The NYC Factory of the Future Project

Developing New Production Models and Marketing Strategies

 

A collaboration of Social Accountability International, the Garment Industry Development Corporation, and Systain

2006 – 2008

 The Factory of the Future project brings together a new coalition and new approaches to improve working conditions in the New York City apparel industry. SAI is joining forces with the Garment Industry Development Corporation (GIDC) to support NYC garment producers in their efforts to create sustainable, decent jobs.U.S. brands continue to buy garments from New York City factories. Albeit a small portion of sales for a global brand, these orders are significant for the 20,000 garment workers still in the industry. While global brands now spend heavily on monitoring the working conditions in their supply chains, relatively small investments in New York could have significant impacts for these workers. If New York garment producers can ensure social compliance, they can establish a niche as close-to-market, responsible producers.The goals of this project are to improve working conditions, boost the factories’ competitiveness, demonstrate how sourcing from New York can be a viable and desirable option, and encourage replication by more factories. We will build support for the program by tapping global brands’ stated commitments to ensure decent working conditions in their supply chain. To that end, this project shares a vision with the NCF’s Interprogram goal to establish corporate accountability. This vision is coupled with a focus on worker empowerment.  A handful of factories in New York seek to expand the range of products and services they offer and to differentiate themselves from low end producers through better workplace conditions and product quality. This project will focus primarily on a small group of those more innovative and energetic managers to strengthen their strategies and overall competitiveness. If these factories can distinguish themselves as socially responsible and able to produce quality, fashion-sensitive samples and product runs, then their survival will also be good for the fashion industry in New York City. The ability to innovate, test and respond to market tastes is vital to the future of the design industry itself – both for well-known brands and up-and-coming designers.Key to maintaining a vibrant design and fashion industry in New York are the workers – especially skilled workers. Cost-cutting by garment producers and little to no investment in worker skill training, means the industry is now experiencing a skills shortage. Nevertheless, interviews with workers and enrolment rates for GIDC´s vocational training courses indicate that workers are interested in improving their skills and ability to perform in the industry. GIDC/SAI surveys of workers (2005) indicate that, despite the low wages, garment-factory worker respondents like the flexibility in their jobs provided by employers who value their craft. Improving factory management of production and their ability to attract orders can help stabilize production across the year; this is key for attracting and retaining more workers who are looking for stable, annual income. One factory owner posits that such improvements could help his workers earn 50% more – enough for them to no longer ask for partial payment in cash.The timing for such an intervention is good, because manufacturing in New York City has shown resilience in certain niche areas where the rationale for its existence is clear. The project will work with factory owners and managers to improve the overall business and use gains from better factory management and productivity to improve working conditions and the sustainability of jobs. A third implementing partner, Systain, will add its international consulting experience in successfully pairing social compliance with management and productivity improvements. To advise and support the project, SAI and GIDC will also work with New York government agencies, UNITEHERE! and U.S. brands buying from NYC. Growing brand commitment to the project goals will be central to our implementation strategy.Working intensively with a small group of New York City garment producers to provide in-depth training and technical assistance (TA) to both managers and workers SAI, GIDC, and Systain propose to:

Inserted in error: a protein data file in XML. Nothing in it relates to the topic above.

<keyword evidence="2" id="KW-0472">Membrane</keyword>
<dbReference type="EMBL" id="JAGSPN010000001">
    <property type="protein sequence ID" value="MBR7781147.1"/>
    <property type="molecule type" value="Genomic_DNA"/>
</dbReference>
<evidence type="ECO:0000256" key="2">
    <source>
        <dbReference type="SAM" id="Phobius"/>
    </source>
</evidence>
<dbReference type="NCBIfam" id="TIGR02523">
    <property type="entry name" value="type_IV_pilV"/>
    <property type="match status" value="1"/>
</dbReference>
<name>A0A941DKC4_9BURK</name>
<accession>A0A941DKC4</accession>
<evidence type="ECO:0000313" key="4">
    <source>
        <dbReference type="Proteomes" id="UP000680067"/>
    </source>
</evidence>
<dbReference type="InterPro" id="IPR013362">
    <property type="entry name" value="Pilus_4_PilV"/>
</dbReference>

1. improve working conditions,
  2. improve factory management and service delivery,
  3. sharpen workers´ skills and ability to give input to management on factory improvements, and
  4. work with factories to develop an innovative business model for improving production and services and to assist them in obtaining financing to upgrade equipment & plant.
Project partners will provide intensive training and technical assistance to the workers and managers of three factories (100 workers) and introductory training (30 hours) to 6 factories (200 workers) in year one. These numbers are expected to double in year two and grow substantially in year three and beyond as initial successes are reported.In addition to training, the project partners will seek to build support for the participating factories from diverse sectors, inviting key brand, union, government and NGO actors to participate in a project advisory committee. This committee will provide advice and support as the factories work to strengthen their overall management, service delivery and provide better terms and conditions for workers. The committee will also play a pivotal role in helping to report out, draw the attention of the press and other industry leaders and in encouraging other factories to replicate the model factories’ improvements.